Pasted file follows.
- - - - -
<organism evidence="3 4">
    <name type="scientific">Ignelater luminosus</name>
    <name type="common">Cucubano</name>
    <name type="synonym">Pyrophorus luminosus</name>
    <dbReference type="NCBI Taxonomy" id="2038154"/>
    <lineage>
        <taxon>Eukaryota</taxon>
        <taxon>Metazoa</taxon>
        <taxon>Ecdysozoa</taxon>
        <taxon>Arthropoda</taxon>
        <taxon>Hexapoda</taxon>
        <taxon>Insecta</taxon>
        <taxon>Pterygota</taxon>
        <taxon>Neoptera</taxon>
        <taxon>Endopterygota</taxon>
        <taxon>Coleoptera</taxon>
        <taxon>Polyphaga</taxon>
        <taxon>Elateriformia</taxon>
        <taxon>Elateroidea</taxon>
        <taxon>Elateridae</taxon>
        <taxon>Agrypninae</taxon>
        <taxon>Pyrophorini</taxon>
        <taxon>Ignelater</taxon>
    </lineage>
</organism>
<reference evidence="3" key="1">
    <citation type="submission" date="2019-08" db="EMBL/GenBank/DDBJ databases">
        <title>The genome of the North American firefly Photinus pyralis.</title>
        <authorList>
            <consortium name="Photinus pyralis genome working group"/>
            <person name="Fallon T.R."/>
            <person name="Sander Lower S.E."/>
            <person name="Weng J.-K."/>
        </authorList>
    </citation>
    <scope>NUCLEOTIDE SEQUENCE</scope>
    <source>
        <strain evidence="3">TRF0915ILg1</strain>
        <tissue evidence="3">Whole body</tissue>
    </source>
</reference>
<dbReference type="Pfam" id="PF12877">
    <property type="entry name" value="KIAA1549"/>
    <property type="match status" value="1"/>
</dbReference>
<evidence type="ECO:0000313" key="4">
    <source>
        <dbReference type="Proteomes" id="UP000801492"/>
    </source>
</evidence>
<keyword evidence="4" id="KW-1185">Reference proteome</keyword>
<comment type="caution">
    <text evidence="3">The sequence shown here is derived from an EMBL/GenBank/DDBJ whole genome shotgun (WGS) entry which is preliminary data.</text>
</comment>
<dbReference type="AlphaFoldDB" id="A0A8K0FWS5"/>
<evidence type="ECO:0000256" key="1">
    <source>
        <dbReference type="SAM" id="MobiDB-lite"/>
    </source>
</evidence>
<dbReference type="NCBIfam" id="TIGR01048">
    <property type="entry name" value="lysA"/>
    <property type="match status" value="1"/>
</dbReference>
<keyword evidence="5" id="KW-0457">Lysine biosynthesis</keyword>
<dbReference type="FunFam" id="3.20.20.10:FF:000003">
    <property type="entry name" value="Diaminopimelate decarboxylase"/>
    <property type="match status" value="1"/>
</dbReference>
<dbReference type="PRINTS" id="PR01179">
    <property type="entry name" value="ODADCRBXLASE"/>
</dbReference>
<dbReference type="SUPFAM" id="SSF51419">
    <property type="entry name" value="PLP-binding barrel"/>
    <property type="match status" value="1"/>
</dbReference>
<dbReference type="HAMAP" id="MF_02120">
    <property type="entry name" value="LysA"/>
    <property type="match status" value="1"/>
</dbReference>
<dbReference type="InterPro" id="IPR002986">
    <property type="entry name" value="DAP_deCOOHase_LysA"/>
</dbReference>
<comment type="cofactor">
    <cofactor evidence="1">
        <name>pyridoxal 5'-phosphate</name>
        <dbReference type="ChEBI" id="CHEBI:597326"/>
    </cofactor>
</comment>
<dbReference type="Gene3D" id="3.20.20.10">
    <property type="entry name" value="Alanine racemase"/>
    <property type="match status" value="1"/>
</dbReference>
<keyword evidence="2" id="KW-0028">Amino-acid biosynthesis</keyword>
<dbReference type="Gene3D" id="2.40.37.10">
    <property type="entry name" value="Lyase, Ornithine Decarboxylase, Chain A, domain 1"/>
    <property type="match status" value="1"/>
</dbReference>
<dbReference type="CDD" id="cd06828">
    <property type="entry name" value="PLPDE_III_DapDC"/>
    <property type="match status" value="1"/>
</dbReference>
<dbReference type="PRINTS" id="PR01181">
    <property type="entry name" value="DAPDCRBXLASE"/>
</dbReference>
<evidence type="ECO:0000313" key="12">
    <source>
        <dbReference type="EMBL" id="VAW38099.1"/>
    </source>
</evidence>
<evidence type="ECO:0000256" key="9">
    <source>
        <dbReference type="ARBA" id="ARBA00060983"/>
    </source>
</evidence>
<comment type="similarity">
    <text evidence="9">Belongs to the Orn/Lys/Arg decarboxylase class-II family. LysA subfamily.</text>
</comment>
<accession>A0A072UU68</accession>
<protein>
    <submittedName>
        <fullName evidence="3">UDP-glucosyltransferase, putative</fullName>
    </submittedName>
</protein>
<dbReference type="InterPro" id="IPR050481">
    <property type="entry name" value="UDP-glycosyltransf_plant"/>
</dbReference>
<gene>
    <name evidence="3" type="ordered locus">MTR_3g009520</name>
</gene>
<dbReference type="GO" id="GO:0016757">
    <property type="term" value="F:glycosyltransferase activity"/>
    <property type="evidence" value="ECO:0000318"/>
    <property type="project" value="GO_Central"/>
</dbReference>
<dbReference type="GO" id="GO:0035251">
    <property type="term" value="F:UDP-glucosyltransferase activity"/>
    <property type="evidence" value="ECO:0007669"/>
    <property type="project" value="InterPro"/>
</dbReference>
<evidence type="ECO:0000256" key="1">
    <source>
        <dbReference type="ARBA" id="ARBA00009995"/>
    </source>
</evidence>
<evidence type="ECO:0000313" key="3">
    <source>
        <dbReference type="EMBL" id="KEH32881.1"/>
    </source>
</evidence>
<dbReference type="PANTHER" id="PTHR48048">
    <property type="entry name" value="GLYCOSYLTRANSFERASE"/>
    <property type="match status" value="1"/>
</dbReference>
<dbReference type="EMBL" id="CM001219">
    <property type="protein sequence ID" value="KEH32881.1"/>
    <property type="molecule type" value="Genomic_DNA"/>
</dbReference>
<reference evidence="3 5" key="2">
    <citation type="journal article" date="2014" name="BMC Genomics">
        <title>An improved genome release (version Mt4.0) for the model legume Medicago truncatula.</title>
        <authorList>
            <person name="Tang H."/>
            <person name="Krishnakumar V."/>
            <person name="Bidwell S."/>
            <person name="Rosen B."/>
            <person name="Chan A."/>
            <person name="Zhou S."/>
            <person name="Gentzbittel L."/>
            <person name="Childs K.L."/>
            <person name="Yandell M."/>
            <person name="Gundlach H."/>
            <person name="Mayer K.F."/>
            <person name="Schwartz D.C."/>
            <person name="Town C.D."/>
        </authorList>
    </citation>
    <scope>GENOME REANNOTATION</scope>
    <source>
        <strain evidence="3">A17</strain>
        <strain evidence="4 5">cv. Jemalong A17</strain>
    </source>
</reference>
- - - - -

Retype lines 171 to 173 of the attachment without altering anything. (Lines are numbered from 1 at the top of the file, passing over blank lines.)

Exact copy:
            <person name="Yandell M."/>
            <person name="Gundlach H."/>
            <person name="Mayer K.F."/>